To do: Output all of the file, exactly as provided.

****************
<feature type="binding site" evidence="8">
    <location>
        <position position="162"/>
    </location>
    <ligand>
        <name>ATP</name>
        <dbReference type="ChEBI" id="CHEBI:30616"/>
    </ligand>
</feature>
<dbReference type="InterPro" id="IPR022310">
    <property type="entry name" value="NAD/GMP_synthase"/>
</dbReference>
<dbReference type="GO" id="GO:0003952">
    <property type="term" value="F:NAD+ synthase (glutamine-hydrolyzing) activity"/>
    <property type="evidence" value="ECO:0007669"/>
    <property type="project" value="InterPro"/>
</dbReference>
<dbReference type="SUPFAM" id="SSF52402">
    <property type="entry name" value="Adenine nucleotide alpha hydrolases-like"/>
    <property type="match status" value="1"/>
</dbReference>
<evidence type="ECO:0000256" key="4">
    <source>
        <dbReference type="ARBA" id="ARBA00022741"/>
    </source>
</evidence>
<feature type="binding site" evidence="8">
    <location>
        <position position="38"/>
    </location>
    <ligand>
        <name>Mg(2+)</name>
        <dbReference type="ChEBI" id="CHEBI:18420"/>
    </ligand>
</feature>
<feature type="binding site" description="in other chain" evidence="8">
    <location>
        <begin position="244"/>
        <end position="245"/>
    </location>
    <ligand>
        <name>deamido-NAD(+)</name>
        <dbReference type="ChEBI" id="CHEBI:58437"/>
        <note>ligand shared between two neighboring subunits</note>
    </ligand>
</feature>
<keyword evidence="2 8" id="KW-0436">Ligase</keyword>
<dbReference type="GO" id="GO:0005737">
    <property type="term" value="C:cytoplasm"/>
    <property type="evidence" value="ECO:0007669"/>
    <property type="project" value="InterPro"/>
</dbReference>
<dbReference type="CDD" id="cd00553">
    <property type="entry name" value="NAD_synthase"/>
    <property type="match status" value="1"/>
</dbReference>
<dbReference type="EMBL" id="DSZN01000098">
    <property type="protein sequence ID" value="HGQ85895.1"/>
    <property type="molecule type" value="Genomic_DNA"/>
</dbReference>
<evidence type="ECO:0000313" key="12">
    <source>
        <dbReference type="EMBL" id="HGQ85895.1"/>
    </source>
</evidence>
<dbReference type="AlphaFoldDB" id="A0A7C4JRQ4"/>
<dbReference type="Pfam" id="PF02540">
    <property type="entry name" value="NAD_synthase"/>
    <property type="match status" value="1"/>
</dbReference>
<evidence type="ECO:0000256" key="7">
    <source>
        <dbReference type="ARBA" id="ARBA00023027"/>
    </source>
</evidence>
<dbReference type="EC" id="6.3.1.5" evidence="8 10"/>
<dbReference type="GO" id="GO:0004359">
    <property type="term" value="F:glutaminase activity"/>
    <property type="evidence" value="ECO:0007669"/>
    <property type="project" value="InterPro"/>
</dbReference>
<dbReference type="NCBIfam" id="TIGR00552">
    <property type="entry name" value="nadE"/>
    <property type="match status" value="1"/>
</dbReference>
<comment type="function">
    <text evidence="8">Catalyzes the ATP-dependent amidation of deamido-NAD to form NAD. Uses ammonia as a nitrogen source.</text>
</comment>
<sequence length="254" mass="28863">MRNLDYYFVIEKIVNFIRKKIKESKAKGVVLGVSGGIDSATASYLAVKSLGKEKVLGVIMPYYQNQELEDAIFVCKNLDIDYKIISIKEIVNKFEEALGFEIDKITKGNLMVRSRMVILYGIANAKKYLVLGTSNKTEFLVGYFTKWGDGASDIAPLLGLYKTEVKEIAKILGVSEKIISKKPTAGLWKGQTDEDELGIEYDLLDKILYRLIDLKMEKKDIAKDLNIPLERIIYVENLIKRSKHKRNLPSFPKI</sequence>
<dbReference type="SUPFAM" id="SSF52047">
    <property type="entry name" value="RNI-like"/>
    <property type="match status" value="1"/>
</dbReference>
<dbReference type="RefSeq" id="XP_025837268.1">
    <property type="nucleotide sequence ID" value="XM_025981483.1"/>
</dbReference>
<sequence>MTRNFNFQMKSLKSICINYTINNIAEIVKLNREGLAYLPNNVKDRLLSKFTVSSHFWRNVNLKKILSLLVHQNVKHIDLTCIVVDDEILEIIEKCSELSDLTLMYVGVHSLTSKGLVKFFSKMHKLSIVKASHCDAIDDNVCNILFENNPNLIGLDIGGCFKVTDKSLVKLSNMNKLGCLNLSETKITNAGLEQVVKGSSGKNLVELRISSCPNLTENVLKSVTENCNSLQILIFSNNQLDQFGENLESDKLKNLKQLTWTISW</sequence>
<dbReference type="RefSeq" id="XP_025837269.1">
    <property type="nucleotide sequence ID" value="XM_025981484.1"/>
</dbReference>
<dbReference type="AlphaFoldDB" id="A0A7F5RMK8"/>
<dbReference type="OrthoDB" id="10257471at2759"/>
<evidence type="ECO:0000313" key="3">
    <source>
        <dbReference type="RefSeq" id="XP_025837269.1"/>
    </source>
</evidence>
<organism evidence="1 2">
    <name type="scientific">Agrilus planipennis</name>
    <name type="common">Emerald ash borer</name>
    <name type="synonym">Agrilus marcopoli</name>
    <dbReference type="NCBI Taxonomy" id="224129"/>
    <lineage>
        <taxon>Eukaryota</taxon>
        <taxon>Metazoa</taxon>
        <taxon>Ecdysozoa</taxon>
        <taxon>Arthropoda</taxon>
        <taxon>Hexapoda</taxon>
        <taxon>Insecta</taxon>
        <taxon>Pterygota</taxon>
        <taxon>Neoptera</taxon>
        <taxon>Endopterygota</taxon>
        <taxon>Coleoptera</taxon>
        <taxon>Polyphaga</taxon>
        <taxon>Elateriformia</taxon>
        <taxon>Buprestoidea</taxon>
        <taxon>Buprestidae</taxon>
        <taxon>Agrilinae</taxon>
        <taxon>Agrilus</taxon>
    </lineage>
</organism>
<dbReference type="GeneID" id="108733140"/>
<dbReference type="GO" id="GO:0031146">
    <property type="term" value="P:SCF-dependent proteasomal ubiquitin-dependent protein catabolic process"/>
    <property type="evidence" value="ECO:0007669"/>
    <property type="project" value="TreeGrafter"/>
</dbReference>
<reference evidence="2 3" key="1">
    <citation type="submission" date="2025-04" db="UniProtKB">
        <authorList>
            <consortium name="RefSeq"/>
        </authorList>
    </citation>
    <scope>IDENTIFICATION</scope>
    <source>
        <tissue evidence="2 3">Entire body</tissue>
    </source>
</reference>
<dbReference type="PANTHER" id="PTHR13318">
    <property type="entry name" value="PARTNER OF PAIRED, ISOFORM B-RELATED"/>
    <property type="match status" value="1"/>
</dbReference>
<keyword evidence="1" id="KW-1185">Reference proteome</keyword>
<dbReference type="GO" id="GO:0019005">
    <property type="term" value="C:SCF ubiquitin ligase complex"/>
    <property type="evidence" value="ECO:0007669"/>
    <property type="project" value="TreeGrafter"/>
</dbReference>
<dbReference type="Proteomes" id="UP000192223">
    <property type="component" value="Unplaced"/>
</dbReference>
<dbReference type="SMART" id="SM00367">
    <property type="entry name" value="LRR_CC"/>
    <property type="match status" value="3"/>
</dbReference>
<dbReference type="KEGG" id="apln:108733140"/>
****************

<feature type="binding site" evidence="8">
    <location>
        <position position="162"/>
    </location>
    <ligand>
        <name>ATP</name>
        <dbReference type="ChEBI" id="CHEBI:30616"/>
    </ligand>
</feature>
<dbReference type="InterPro" id="IPR022310">
    <property type="entry name" value="NAD/GMP_synthase"/>
</dbReference>
<dbReference type="GO" id="GO:0003952">
    <property type="term" value="F:NAD+ synthase (glutamine-hydrolyzing) activity"/>
    <property type="evidence" value="ECO:0007669"/>
    <property type="project" value="InterPro"/>
</dbReference>
<dbReference type="SUPFAM" id="SSF52402">
    <property type="entry name" value="Adenine nucleotide alpha hydrolases-like"/>
    <property type="match status" value="1"/>
</dbReference>
<evidence type="ECO:0000256" key="4">
    <source>
        <dbReference type="ARBA" id="ARBA00022741"/>
    </source>
</evidence>
<feature type="binding site" evidence="8">
    <location>
        <position position="38"/>
    </location>
    <ligand>
        <name>Mg(2+)</name>
        <dbReference type="ChEBI" id="CHEBI:18420"/>
    </ligand>
</feature>
<feature type="binding site" description="in other chain" evidence="8">
    <location>
        <begin position="244"/>
        <end position="245"/>
    </location>
    <ligand>
        <name>deamido-NAD(+)</name>
        <dbReference type="ChEBI" id="CHEBI:58437"/>
        <note>ligand shared between two neighboring subunits</note>
    </ligand>
</feature>
<keyword evidence="2 8" id="KW-0436">Ligase</keyword>
<dbReference type="GO" id="GO:0005737">
    <property type="term" value="C:cytoplasm"/>
    <property type="evidence" value="ECO:0007669"/>
    <property type="project" value="InterPro"/>
</dbReference>
<dbReference type="CDD" id="cd00553">
    <property type="entry name" value="NAD_synthase"/>
    <property type="match status" value="1"/>
</dbReference>
<dbReference type="EMBL" id="DSZN01000098">
    <property type="protein sequence ID" value="HGQ85895.1"/>
    <property type="molecule type" value="Genomic_DNA"/>
</dbReference>
<evidence type="ECO:0000313" key="12">
    <source>
        <dbReference type="EMBL" id="HGQ85895.1"/>
    </source>
</evidence>
<dbReference type="AlphaFoldDB" id="A0A7C4JRQ4"/>
<dbReference type="Pfam" id="PF02540">
    <property type="entry name" value="NAD_synthase"/>
    <property type="match status" value="1"/>
</dbReference>
<evidence type="ECO:0000256" key="7">
    <source>
        <dbReference type="ARBA" id="ARBA00023027"/>
    </source>
</evidence>
<dbReference type="EC" id="6.3.1.5" evidence="8 10"/>
<dbReference type="GO" id="GO:0004359">
    <property type="term" value="F:glutaminase activity"/>
    <property type="evidence" value="ECO:0007669"/>
    <property type="project" value="InterPro"/>
</dbReference>
<dbReference type="NCBIfam" id="TIGR00552">
    <property type="entry name" value="nadE"/>
    <property type="match status" value="1"/>
</dbReference>
<comment type="function">
    <text evidence="8">Catalyzes the ATP-dependent amidation of deamido-NAD to form NAD. Uses ammonia as a nitrogen source.</text>
</comment>
<sequence length="254" mass="28863">MRNLDYYFVIEKIVNFIRKKIKESKAKGVVLGVSGGIDSATASYLAVKSLGKEKVLGVIMPYYQNQELEDAIFVCKNLDIDYKIISIKEIVNKFEEALGFEIDKITKGNLMVRSRMVILYGIANAKKYLVLGTSNKTEFLVGYFTKWGDGASDIAPLLGLYKTEVKEIAKILGVSEKIISKKPTAGLWKGQTDEDELGIEYDLLDKILYRLIDLKMEKKDIAKDLNIPLERIIYVENLIKRSKHKRNLPSFPKI</sequence>
<dbReference type="SUPFAM" id="SSF52047">
    <property type="entry name" value="RNI-like"/>
    <property type="match status" value="1"/>
</dbReference>
<dbReference type="RefSeq" id="XP_025837268.1">
    <property type="nucleotide sequence ID" value="XM_025981483.1"/>
</dbReference>
<sequence>MTRNFNFQMKSLKSICINYTINNIAEIVKLNREGLAYLPNNVKDRLLSKFTVSSHFWRNVNLKKILSLLVHQNVKHIDLTCIVVDDEILEIIEKCSELSDLTLMYVGVHSLTSKGLVKFFSKMHKLSIVKASHCDAIDDNVCNILFENNPNLIGLDIGGCFKVTDKSLVKLSNMNKLGCLNLSETKITNAGLEQVVKGSSGKNLVELRISSCPNLTENVLKSVTENCNSLQILIFSNNQLDQFGENLESDKLKNLKQLTWTISW</sequence>
<dbReference type="RefSeq" id="XP_025837269.1">
    <property type="nucleotide sequence ID" value="XM_025981484.1"/>
</dbReference>
<dbReference type="AlphaFoldDB" id="A0A7F5RMK8"/>
<dbReference type="OrthoDB" id="10257471at2759"/>
<evidence type="ECO:0000313" key="3">
    <source>
        <dbReference type="RefSeq" id="XP_025837269.1"/>
    </source>
</evidence>
<organism evidence="1 2">
    <name type="scientific">Agrilus planipennis</name>
    <name type="common">Emerald ash borer</name>
    <name type="synonym">Agrilus marcopoli</name>
    <dbReference type="NCBI Taxonomy" id="224129"/>
    <lineage>
        <taxon>Eukaryota</taxon>
        <taxon>Metazoa</taxon>
        <taxon>Ecdysozoa</taxon>
        <taxon>Arthropoda</taxon>
        <taxon>Hexapoda</taxon>
        <taxon>Insecta</taxon>
        <taxon>Pterygota</taxon>
        <taxon>Neoptera</taxon>
        <taxon>Endopterygota</taxon>
        <taxon>Coleoptera</taxon>
        <taxon>Polyphaga</taxon>
        <taxon>Elateriformia</taxon>
        <taxon>Buprestoidea</taxon>
        <taxon>Buprestidae</taxon>
        <taxon>Agrilinae</taxon>
        <taxon>Agrilus</taxon>
    </lineage>
</organism>
<dbReference type="GeneID" id="108733140"/>
<dbReference type="GO" id="GO:0031146">
    <property type="term" value="P:SCF-dependent proteasomal ubiquitin-dependent protein catabolic process"/>
    <property type="evidence" value="ECO:0007669"/>
    <property type="project" value="TreeGrafter"/>
</dbReference>
<reference evidence="2 3" key="1">
    <citation type="submission" date="2025-04" db="UniProtKB">
        <authorList>
            <consortium name="RefSeq"/>
        </authorList>
    </citation>
    <scope>IDENTIFICATION</scope>
    <source>
        <tissue evidence="2 3">Entire body</tissue>
    </source>
</reference>
<dbReference type="PANTHER" id="PTHR13318">
    <property type="entry name" value="PARTNER OF PAIRED, ISOFORM B-RELATED"/>
    <property type="match status" value="1"/>
</dbReference>
<keyword evidence="1" id="KW-1185">Reference proteome</keyword>
<dbReference type="GO" id="GO:0019005">
    <property type="term" value="C:SCF ubiquitin ligase complex"/>
    <property type="evidence" value="ECO:0007669"/>
    <property type="project" value="TreeGrafter"/>
</dbReference>
<dbReference type="Proteomes" id="UP000192223">
    <property type="component" value="Unplaced"/>
</dbReference>
<dbReference type="SMART" id="SM00367">
    <property type="entry name" value="LRR_CC"/>
    <property type="match status" value="3"/>
</dbReference>
<dbReference type="KEGG" id="apln:108733140"/>